[This is one of those posts where the focus changed as I wrote…!]
I have noticed how different traditions relate to the fixing vs. transcending issue.
To simplify it, we can say that our holarchy of being – body, energy, emotions, thoughts, (…), absolute – consists of the personal and the transpersonal. The small self and Big Mind.
If we are stuck in exclusive identification with the small self, we may spend all our days running around trying to rearrange and fix this small self (or just resign to it as it is). There may be some “improvement” according to our standards, but no end to the inherent dissatisfaction in this mode of operating. Dissatisfaction, because we are at odds with Existence (dualistic views in a nondual Existence), and because we are so much more than this.
When we awaken to our nature – to the absolute, to ourselves as space & awareness empty of characteristics – we find a “ground” outside of the small self. From here, we can gradually let go of the exclusive identification with the small self. We gain a new perspective. We can allow all the experiences coming through the small self to arise within space and awareness, to fully experience it and more fully be engaged with the small self in the world. We see the small self and the rest of phenomena as a fluid seamless whole, and the relative and the absolute as aspects of a fluid seamless whole. Our view becomes more transdual, naturally embracing all polarities. Eventually, we awaken to Big Mind – fully embracing the absolute and relative, and living it through the small self.
So with these two basic modes of operating – one exclusively identified with the small self and functioning with a dualistic view, the other embracing the holarchy from body through the absolute and functioning in a more transdual way – there is a spectrum of possibilities that open up.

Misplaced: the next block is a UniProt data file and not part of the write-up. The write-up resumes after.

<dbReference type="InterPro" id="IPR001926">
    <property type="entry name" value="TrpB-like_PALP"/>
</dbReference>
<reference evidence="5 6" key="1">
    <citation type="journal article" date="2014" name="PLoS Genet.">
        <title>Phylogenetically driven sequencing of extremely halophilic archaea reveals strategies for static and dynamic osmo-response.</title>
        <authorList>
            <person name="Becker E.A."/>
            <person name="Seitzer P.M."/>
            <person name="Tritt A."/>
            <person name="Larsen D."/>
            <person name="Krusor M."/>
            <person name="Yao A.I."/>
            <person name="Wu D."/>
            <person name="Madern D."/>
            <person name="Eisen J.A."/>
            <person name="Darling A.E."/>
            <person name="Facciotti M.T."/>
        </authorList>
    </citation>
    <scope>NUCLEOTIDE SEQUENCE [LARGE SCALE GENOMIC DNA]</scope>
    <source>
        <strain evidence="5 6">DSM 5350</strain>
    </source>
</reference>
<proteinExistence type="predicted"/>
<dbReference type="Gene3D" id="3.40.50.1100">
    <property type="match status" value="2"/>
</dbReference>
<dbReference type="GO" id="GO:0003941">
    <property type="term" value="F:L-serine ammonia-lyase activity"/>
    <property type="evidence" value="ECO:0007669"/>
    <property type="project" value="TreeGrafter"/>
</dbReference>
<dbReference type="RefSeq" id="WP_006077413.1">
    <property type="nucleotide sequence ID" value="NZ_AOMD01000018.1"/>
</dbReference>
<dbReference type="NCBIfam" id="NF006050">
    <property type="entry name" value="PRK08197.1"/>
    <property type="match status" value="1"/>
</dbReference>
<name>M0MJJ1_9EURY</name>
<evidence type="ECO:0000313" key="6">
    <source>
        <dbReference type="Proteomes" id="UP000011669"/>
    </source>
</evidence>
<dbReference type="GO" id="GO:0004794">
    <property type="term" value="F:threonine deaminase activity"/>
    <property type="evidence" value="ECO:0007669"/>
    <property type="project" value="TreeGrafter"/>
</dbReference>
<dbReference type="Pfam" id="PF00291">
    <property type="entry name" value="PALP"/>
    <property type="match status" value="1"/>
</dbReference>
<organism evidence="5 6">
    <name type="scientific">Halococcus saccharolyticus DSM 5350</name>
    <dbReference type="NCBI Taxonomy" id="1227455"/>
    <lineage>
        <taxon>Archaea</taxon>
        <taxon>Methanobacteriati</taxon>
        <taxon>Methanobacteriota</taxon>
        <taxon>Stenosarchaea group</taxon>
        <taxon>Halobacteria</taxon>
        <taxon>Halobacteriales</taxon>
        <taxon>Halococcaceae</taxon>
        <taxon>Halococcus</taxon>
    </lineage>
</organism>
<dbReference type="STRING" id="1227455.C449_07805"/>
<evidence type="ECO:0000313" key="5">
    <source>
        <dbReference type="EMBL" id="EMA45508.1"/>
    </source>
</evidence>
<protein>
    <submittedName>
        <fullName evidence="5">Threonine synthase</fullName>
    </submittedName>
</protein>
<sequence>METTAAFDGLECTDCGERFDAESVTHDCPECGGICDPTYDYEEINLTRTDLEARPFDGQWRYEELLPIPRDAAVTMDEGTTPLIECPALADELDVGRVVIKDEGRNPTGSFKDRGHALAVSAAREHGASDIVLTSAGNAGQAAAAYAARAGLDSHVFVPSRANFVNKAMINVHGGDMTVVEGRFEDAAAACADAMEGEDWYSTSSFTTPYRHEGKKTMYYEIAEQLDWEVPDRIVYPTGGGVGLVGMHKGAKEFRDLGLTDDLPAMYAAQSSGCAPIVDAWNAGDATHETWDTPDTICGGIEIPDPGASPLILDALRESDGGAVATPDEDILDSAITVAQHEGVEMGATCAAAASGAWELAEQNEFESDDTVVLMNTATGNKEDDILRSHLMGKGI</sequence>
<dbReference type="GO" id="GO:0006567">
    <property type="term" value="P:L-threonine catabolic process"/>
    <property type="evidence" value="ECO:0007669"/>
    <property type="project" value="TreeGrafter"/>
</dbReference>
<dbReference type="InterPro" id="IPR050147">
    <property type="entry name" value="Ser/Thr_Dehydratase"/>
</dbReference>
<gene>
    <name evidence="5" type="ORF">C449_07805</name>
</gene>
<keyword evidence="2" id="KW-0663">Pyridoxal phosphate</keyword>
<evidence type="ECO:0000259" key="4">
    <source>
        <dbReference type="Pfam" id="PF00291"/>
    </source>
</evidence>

If we want to move from exclusive identification to a wider experience of themselves, we can…
(a) Allow the small self to be as it is, and focus on shifting the center of gravity to the Witness. Just the act of seeing what is – the body/emotions/thoughts/behaviors – shift the center of gravity to the Witness. It does not matter what is seen, what the content of awareness is. This in itself is healing for the small self, to just be seen (and “accepted”) as it is, and bringing awareness into the areas which needs healing and maturation.
(b) Encourage a gradual process of refining the small self, allowing it to become more healthy and aligned with a transdual view, and following (or parallel with) this encourage a shift into the Witness and then Big Mind.
The first approach is seen in for instance Breema (the conscious focus is on the first approach while the self-Breemas and the bodywork does bring healing on all levels). The second in for instance Tibetan Buddhism (with their very thorough and all-levels approach).
In any case, it seems that both processes has to be present – to some extent – at the same time. The small self can never be fully “healed” and there are always more levels of maturation and development. But awakening to the nature of mind, and eventually to Big Mind, allows this healing and maturing to unfold a little easier and maybe faster as well.
The integral approach would be the both/and approach. We use whatever techniques and approaches available to “heal” the small self and help it mature. And we use whatever techniques and approaches available to awaken to the nature of mind and to Big Mind. One aids and allows for the other.